Here we go with more clips, previews and other fun stuff:
I think, from now on, I'll start these Side Orders posts of with an opening from a movie I like. Now, when most people cite great credits sequences, they're usually in that Saul Bass/Kyle Cooper mode of thinking--animated graphics and the like. But what about the ones where the graphics aren't the whole magilla? Case in point: the credits to Lindsay Anderson's O Lucky Man! After a silent, sepia-toned prologue we get the surprising initial chords to the movie's title song, the first lob in a most perceptive and rocking soundtrack. Written and performed by former Animal Alan Price, O Lucky Man's chugging, singable score serves as a Greek chorus to the story of Travis, an ambitious coffee salesman who has his mettle tested by the forces of sex, charity, poverty, excess, rock and roll, big business, religious institutions, the military-industrial complex, the court system, the medical industry, and the prison industry! Wow. Rich photography from Miroslav Ondricek compliments this wonderful performance clip. By the way, the man with the glasses and the leather jacket? That's the sly director Anderson.
I ran across this marvel while watching That's Entertainment!, the 1974 compendium of great (mostly musical) scenes from MGM movies. Frank Sinatra saunters on and introduces this remarkable scene from Broadway Melody of 1940, saying "we won't see the likes of this again." Goddamn straight! This was Fred Astaire's first major MGM movie, not with Ginger Rogers as partner but the "Female Fred Astaire," Eleanor Powell. I'm wondering now if Astaire shold be known as the Male Eleanor Powell? She is just spellbinding. This must have been very fun for Astaire, after dragging Rogers around for eight years because he was now partnering with a lady who could easily match him on the dance floor (Rogers was fine, but not Astaire's equal.) This "challenge" dance number, shot amidst a strange black-based, mirror-bedecked set, is absolute proof that dancers are athletes first and artists a hair's-bredth close second--I mean, athletics make the art possible (it's chicken and the egg all over again). Anyway, enjoy this percussively tasty morsel, performed to "Begin the Beguine!"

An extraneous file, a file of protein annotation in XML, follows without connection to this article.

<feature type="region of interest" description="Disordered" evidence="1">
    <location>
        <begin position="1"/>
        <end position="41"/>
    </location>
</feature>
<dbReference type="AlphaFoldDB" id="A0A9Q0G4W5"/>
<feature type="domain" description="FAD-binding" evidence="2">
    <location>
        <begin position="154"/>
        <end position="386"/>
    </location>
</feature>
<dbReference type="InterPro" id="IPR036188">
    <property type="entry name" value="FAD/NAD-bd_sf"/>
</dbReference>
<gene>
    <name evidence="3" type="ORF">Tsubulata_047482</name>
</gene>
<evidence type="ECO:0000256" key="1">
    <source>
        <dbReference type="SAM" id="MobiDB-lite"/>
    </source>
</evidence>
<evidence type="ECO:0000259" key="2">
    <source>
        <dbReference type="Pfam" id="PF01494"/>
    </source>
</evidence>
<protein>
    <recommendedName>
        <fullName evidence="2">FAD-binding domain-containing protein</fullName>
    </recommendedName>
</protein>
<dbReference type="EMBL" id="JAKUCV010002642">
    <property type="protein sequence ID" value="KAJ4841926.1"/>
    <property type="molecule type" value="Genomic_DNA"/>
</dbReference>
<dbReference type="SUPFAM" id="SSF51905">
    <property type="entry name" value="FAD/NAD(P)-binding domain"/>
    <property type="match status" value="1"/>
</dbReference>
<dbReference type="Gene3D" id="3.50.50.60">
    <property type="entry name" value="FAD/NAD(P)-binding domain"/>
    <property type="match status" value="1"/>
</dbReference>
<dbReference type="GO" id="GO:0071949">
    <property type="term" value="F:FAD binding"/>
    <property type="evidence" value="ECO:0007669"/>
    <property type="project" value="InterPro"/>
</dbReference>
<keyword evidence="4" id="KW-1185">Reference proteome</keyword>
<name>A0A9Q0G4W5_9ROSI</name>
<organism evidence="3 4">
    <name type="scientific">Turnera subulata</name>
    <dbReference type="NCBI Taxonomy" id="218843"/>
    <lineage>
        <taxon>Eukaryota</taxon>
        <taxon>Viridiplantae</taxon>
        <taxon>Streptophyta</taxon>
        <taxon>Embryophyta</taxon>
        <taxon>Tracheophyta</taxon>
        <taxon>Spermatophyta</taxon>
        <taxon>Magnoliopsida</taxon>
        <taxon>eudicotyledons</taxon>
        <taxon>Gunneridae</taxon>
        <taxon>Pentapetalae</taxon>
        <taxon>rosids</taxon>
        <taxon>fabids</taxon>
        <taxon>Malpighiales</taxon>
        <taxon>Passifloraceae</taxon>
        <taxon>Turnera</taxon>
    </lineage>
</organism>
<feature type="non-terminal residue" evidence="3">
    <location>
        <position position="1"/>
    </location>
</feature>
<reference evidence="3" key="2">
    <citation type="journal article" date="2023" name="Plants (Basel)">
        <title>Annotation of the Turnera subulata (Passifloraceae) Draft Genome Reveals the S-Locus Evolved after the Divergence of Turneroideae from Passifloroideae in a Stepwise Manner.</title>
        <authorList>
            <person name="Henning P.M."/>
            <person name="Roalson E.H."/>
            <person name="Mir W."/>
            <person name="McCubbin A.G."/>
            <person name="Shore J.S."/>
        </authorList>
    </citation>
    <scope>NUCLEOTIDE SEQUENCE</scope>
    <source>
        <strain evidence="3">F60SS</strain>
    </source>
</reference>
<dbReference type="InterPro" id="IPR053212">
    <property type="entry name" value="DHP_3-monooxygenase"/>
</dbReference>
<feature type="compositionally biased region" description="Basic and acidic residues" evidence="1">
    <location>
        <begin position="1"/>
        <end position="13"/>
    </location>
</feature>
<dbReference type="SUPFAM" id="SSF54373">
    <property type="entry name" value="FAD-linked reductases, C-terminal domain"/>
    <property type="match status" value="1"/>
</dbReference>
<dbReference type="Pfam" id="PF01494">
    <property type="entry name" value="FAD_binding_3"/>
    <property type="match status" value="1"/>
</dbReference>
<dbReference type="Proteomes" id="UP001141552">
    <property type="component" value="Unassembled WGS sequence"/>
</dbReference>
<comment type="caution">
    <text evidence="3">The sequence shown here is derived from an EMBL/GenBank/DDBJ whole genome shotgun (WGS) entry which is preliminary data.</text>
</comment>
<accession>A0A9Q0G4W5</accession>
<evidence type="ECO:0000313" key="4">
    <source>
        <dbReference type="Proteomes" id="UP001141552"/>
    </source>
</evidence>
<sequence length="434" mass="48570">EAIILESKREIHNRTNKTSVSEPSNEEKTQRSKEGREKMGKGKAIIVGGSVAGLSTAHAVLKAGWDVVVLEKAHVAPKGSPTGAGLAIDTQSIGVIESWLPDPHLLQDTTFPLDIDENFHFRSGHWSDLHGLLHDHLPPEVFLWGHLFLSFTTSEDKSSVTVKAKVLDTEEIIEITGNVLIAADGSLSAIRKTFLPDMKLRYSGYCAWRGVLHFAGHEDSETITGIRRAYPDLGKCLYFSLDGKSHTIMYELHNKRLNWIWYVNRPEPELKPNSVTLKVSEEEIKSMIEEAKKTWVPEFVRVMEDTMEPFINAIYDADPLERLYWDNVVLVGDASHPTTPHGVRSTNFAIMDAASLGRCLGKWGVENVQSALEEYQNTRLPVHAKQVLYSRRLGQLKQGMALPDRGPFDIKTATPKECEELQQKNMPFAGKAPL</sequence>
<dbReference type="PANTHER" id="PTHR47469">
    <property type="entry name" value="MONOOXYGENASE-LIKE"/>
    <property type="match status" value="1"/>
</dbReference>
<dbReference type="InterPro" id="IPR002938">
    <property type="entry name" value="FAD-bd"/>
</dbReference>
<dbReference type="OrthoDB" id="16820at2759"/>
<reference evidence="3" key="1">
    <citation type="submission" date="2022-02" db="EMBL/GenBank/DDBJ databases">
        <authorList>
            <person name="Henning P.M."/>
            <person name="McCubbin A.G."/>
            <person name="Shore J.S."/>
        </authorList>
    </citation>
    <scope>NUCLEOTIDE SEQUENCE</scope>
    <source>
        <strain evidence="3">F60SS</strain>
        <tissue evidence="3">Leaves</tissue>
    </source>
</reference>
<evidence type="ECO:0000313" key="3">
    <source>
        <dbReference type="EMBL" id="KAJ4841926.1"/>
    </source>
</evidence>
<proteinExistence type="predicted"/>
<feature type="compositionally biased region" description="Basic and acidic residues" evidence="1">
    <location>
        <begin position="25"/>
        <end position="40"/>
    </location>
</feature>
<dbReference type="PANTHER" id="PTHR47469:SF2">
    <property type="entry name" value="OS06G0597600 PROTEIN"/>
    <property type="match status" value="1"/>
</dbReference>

1990's Life is Sweet is my favorite Mike Leigh movie, largely because of the twin sisters portrayed in the film. One, Nicola (Jane Horrocks) is a pissy, chain-smoking, unemployable tangle of nerves and barely pent-up rage; the other, Natalie (Claire Skinner) is an even-tempered but saddened, lonely woman working daily as a plumber. Here Leigh fills the frame with their bright red hair, pale skin and eyeglasses as they have one of their typical, dead-end arguments. Best scene in a 1990 movie filled with great scenes.
Here I have graphic artist Pablo Ferro's jarring, commanding preview to Dr. Strangelove, another in my series of Best Trailers Ever! We've all seen the movie, but the detailed composition of this trailer really refreshes it for us! It makes us want to see the movie (again!) but, as with all previews of its quality, it really stands as a movie unto itself...a movie about a movie.